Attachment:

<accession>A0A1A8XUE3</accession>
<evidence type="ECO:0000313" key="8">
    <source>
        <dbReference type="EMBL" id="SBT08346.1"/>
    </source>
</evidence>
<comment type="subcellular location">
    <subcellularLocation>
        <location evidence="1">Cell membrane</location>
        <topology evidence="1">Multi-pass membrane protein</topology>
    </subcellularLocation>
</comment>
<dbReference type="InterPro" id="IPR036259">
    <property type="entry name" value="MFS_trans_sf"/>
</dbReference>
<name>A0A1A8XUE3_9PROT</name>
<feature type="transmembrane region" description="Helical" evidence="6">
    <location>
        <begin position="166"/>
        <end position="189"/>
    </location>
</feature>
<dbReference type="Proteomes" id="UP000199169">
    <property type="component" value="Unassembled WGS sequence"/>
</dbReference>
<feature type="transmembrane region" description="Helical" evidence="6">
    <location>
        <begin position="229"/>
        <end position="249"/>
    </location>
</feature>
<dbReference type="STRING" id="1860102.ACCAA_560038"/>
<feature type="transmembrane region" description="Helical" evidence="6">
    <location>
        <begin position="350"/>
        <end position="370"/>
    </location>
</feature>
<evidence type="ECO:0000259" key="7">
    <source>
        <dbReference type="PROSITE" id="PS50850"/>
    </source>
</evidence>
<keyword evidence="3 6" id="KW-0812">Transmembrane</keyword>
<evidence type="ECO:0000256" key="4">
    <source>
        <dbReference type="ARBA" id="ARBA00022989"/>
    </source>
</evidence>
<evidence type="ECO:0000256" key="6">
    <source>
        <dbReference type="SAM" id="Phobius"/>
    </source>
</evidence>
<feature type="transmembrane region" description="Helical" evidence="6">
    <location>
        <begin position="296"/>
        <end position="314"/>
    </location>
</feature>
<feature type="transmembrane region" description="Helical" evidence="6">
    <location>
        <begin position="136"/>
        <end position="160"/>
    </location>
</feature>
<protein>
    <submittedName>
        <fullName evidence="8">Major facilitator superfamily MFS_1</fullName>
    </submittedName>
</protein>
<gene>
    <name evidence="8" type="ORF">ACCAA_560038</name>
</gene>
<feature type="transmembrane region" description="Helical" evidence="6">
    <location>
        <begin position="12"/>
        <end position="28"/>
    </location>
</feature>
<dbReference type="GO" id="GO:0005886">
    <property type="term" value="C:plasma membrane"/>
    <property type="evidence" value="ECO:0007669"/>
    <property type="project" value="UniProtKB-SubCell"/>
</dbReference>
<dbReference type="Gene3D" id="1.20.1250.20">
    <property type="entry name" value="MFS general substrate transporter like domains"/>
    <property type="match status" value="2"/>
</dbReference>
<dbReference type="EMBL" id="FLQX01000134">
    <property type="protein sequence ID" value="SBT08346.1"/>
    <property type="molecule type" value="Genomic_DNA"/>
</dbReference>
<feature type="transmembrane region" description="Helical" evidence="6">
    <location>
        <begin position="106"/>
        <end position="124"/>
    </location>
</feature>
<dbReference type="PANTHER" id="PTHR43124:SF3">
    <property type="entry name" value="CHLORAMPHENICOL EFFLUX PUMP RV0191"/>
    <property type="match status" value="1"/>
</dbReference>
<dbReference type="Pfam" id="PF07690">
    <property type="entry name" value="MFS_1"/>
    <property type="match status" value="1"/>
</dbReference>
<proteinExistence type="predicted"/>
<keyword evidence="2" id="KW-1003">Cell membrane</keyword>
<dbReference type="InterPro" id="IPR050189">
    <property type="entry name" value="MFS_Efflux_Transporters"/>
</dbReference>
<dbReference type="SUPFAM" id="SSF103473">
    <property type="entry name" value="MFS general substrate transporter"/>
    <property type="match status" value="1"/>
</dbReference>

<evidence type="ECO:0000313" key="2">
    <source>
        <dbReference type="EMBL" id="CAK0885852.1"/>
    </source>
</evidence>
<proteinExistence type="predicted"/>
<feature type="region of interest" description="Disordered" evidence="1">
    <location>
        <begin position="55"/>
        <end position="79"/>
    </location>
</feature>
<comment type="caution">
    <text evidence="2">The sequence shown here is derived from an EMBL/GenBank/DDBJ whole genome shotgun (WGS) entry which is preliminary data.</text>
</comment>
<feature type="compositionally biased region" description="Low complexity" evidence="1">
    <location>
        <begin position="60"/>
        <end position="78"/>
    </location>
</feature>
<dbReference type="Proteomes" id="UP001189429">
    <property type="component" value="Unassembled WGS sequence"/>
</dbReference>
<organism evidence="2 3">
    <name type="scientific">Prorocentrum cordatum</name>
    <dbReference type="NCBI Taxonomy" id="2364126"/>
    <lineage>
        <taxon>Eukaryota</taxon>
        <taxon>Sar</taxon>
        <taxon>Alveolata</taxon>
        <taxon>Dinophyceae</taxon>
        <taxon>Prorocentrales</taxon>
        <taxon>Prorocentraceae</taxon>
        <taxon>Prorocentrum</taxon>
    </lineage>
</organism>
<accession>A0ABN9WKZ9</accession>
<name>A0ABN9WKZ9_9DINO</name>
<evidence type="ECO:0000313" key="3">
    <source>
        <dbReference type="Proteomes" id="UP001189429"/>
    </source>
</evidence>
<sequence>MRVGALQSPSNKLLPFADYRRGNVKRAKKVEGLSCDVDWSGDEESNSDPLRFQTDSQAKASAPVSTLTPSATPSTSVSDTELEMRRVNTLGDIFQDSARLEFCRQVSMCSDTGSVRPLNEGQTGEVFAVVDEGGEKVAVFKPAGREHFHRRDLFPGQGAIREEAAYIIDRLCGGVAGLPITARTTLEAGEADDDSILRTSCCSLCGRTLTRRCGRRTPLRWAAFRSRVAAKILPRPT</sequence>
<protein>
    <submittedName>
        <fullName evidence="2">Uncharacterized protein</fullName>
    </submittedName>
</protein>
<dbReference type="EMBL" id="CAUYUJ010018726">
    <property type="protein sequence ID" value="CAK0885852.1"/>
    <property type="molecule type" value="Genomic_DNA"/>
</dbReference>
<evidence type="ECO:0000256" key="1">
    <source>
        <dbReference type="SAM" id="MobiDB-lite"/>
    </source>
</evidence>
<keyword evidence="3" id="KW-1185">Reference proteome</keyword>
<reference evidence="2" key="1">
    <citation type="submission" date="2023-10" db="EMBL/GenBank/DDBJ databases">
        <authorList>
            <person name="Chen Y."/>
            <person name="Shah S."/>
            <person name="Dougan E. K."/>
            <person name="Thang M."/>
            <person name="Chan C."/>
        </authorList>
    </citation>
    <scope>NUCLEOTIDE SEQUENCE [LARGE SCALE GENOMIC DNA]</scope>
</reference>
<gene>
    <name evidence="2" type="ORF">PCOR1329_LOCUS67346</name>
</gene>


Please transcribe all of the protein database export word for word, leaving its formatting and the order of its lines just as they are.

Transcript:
<accession>A0A1A8XUE3</accession>
<evidence type="ECO:0000313" key="8">
    <source>
        <dbReference type="EMBL" id="SBT08346.1"/>
    </source>
</evidence>
<comment type="subcellular location">
    <subcellularLocation>
        <location evidence="1">Cell membrane</location>
        <topology evidence="1">Multi-pass membrane protein</topology>
    </subcellularLocation>
</comment>
<dbReference type="InterPro" id="IPR036259">
    <property type="entry name" value="MFS_trans_sf"/>
</dbReference>
<name>A0A1A8XUE3_9PROT</name>
<feature type="transmembrane region" description="Helical" evidence="6">
    <location>
        <begin position="166"/>
        <end position="189"/>
    </location>
</feature>
<dbReference type="Proteomes" id="UP000199169">
    <property type="component" value="Unassembled WGS sequence"/>
</dbReference>
<feature type="transmembrane region" description="Helical" evidence="6">
    <location>
        <begin position="229"/>
        <end position="249"/>
    </location>
</feature>
<dbReference type="STRING" id="1860102.ACCAA_560038"/>
<feature type="transmembrane region" description="Helical" evidence="6">
    <location>
        <begin position="350"/>
        <end position="370"/>
    </location>
</feature>
<evidence type="ECO:0000259" key="7">
    <source>
        <dbReference type="PROSITE" id="PS50850"/>
    </source>
</evidence>
<keyword evidence="3 6" id="KW-0812">Transmembrane</keyword>
<evidence type="ECO:0000256" key="4">
    <source>
        <dbReference type="ARBA" id="ARBA00022989"/>
    </source>
</evidence>
<evidence type="ECO:0000256" key="6">
    <source>
        <dbReference type="SAM" id="Phobius"/>
    </source>
</evidence>
<feature type="transmembrane region" description="Helical" evidence="6">
    <location>
        <begin position="296"/>
        <end position="314"/>
    </location>
</feature>
<feature type="transmembrane region" description="Helical" evidence="6">
    <location>
        <begin position="136"/>
        <end position="160"/>
    </location>
</feature>
<protein>
    <submittedName>
        <fullName evidence="8">Major facilitator superfamily MFS_1</fullName>
    </submittedName>
</protein>
<gene>
    <name evidence="8" type="ORF">ACCAA_560038</name>
</gene>
<feature type="transmembrane region" description="Helical" evidence="6">
    <location>
        <begin position="12"/>
        <end position="28"/>
    </location>
</feature>
<dbReference type="GO" id="GO:0005886">
    <property type="term" value="C:plasma membrane"/>
    <property type="evidence" value="ECO:0007669"/>
    <property type="project" value="UniProtKB-SubCell"/>
</dbReference>
<dbReference type="Gene3D" id="1.20.1250.20">
    <property type="entry name" value="MFS general substrate transporter like domains"/>
    <property type="match status" value="2"/>
</dbReference>
<dbReference type="EMBL" id="FLQX01000134">
    <property type="protein sequence ID" value="SBT08346.1"/>
    <property type="molecule type" value="Genomic_DNA"/>
</dbReference>
<feature type="transmembrane region" description="Helical" evidence="6">
    <location>
        <begin position="106"/>
        <end position="124"/>
    </location>
</feature>
<dbReference type="PANTHER" id="PTHR43124:SF3">
    <property type="entry name" value="CHLORAMPHENICOL EFFLUX PUMP RV0191"/>
    <property type="match status" value="1"/>
</dbReference>
<dbReference type="Pfam" id="PF07690">
    <property type="entry name" value="MFS_1"/>
    <property type="match status" value="1"/>
</dbReference>
<proteinExistence type="predicted"/>
<keyword evidence="2" id="KW-1003">Cell membrane</keyword>
<dbReference type="InterPro" id="IPR050189">
    <property type="entry name" value="MFS_Efflux_Transporters"/>
</dbReference>
<dbReference type="SUPFAM" id="SSF103473">
    <property type="entry name" value="MFS general substrate transporter"/>
    <property type="match status" value="1"/>
</dbReference>

<evidence type="ECO:0000313" key="2">
    <source>
        <dbReference type="EMBL" id="CAK0885852.1"/>
    </source>
</evidence>
<proteinExistence type="predicted"/>
<feature type="region of interest" description="Disordered" evidence="1">
    <location>
        <begin position="55"/>
        <end position="79"/>
    </location>
</feature>
<comment type="caution">
    <text evidence="2">The sequence shown here is derived from an EMBL/GenBank/DDBJ whole genome shotgun (WGS) entry which is preliminary data.</text>
</comment>
<feature type="compositionally biased region" description="Low complexity" evidence="1">
    <location>
        <begin position="60"/>
        <end position="78"/>
    </location>
</feature>
<dbReference type="Proteomes" id="UP001189429">
    <property type="component" value="Unassembled WGS sequence"/>
</dbReference>
<organism evidence="2 3">
    <name type="scientific">Prorocentrum cordatum</name>
    <dbReference type="NCBI Taxonomy" id="2364126"/>
    <lineage>
        <taxon>Eukaryota</taxon>
        <taxon>Sar</taxon>
        <taxon>Alveolata</taxon>
        <taxon>Dinophyceae</taxon>
        <taxon>Prorocentrales</taxon>
        <taxon>Prorocentraceae</taxon>
        <taxon>Prorocentrum</taxon>
    </lineage>
</organism>
<accession>A0ABN9WKZ9</accession>
<name>A0ABN9WKZ9_9DINO</name>
<evidence type="ECO:0000313" key="3">
    <source>
        <dbReference type="Proteomes" id="UP001189429"/>
    </source>
</evidence>
<sequence>MRVGALQSPSNKLLPFADYRRGNVKRAKKVEGLSCDVDWSGDEESNSDPLRFQTDSQAKASAPVSTLTPSATPSTSVSDTELEMRRVNTLGDIFQDSARLEFCRQVSMCSDTGSVRPLNEGQTGEVFAVVDEGGEKVAVFKPAGREHFHRRDLFPGQGAIREEAAYIIDRLCGGVAGLPITARTTLEAGEADDDSILRTSCCSLCGRTLTRRCGRRTPLRWAAFRSRVAAKILPRPT</sequence>
<protein>
    <submittedName>
        <fullName evidence="2">Uncharacterized protein</fullName>
    </submittedName>
</protein>
<dbReference type="EMBL" id="CAUYUJ010018726">
    <property type="protein sequence ID" value="CAK0885852.1"/>
    <property type="molecule type" value="Genomic_DNA"/>
</dbReference>
<evidence type="ECO:0000256" key="1">
    <source>
        <dbReference type="SAM" id="MobiDB-lite"/>
    </source>
</evidence>
<keyword evidence="3" id="KW-1185">Reference proteome</keyword>
<reference evidence="2" key="1">
    <citation type="submission" date="2023-10" db="EMBL/GenBank/DDBJ databases">
        <authorList>
            <person name="Chen Y."/>
            <person name="Shah S."/>
            <person name="Dougan E. K."/>
            <person name="Thang M."/>
            <person name="Chan C."/>
        </authorList>
    </citation>
    <scope>NUCLEOTIDE SEQUENCE [LARGE SCALE GENOMIC DNA]</scope>
</reference>
<gene>
    <name evidence="2" type="ORF">PCOR1329_LOCUS67346</name>
</gene>